Now that George Osborne has laid out his budget for the coming year, which is his fifth since becoming Chancellor of the Exchequer in 2010, the analysis has begun on what these decisions actually mean for us. We focus on the main points which are likely to affect UK recruitment and businesses this year.

More people are working. According to the OBR (Office for Budget Responsibility) unemployment is expected to be at 6.8% this year, which is lower than the figure predicted at the end of 2013. Youth unemployment, however, continues to be an issue. Although this rate has also fallen it is still higher than in other age groups.

Private sector jobs are growing faster than public jobs are being cut. Jobs in the private sector are expected to grow by 3.3 million between 2011 and 2019, which will more than offset the redundancies being made in general government employment. More and more people are also turning to self-employment, possibly due to the boom in construction over the past year.

Wages will meet (then overtake) inflation. At 1.9% inflation is lower than expected (the OBR predicted it would be at 2.3%), and average earnings are also up meaning that the gap between the rate of inflation and household income is decreasing.

An economic boost for small and medium businesses. Overall, this budget has proved beneficial for businesses, particularly small and medium sized companies, who have welcomed the focus on investment and exports. First of all the annual investment allowance has been boosted, encouraging businesses to grow. Second of all, exports have been given a much needed boost with export finance support being doubled. Encouraging exports is vital if the economic recovery is going to remain sustainable, and without this injection Great Britain is likely to fall short of the government’s own target.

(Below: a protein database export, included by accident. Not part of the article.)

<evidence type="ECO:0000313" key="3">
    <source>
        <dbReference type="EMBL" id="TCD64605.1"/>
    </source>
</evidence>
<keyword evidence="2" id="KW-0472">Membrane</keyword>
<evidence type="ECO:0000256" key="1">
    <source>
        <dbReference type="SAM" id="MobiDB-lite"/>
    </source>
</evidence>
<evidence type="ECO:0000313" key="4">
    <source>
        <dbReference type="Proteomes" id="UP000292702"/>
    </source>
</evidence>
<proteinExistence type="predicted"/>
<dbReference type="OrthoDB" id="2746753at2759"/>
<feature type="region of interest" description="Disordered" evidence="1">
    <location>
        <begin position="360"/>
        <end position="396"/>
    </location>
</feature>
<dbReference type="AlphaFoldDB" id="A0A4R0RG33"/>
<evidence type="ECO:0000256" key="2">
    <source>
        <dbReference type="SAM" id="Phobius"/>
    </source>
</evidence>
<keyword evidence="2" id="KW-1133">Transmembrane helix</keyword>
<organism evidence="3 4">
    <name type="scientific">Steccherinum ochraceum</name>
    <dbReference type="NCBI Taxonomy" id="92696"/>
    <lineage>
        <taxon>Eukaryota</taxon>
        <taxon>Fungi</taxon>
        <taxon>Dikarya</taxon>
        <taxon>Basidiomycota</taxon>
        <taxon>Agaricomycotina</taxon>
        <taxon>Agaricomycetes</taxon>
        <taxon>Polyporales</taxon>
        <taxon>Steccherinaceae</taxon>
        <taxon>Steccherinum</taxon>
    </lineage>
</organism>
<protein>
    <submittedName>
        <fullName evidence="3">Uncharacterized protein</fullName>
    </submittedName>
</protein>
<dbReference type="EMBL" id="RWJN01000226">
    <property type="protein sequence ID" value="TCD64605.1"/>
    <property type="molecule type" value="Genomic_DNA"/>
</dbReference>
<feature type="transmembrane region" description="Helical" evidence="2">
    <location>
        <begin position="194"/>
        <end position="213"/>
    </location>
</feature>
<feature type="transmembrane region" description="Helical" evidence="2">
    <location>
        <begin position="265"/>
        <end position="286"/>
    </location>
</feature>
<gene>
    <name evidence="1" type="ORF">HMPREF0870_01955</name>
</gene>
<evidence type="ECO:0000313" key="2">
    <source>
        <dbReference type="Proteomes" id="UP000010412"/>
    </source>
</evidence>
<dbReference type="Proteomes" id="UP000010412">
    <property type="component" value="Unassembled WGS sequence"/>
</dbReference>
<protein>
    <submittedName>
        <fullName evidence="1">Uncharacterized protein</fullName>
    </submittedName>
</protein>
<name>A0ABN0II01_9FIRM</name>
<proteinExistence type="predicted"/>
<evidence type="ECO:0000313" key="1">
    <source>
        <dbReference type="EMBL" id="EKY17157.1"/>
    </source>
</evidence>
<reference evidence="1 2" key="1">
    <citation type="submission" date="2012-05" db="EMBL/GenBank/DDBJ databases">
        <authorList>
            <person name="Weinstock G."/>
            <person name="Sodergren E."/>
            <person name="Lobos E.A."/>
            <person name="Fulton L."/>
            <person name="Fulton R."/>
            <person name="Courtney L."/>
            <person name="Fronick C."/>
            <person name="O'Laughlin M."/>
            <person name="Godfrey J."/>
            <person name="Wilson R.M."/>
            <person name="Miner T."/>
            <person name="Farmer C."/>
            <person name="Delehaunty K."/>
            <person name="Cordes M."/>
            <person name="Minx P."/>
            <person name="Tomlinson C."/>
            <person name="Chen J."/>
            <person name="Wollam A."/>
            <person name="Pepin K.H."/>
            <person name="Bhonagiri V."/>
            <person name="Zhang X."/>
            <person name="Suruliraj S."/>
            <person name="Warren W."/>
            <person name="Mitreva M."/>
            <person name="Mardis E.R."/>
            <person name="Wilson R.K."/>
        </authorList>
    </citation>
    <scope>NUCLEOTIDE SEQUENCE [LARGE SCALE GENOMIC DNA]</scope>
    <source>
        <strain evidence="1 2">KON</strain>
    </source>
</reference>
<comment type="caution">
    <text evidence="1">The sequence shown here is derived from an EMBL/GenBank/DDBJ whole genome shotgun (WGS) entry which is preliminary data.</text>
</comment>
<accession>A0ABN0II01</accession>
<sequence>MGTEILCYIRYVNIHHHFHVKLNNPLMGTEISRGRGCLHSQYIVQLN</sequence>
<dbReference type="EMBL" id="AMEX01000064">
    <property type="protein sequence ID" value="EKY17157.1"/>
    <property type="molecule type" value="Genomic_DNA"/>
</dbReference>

Although this is just a summary and does not show the whole picture, the overall mood of this year’s budget has been fairly positive. The figures are most definitely showing a general improvement in the economy, which is obviously a good thing for businesses, and therefore recruitment too!

For the original articles go to:

http://www.recruitment-international.co.uk/news/what-does-the-budget-2014-mean-for-uk-recruitment-22111.htm

http://www.telegraph.co.uk/finance/budget/10710862/Budget-2014-what-it-means-for-UK-business.html

http://www.theguardian.com/business/2014/mar/19/uk-earnings-rise-budget-2014-boost-unemployment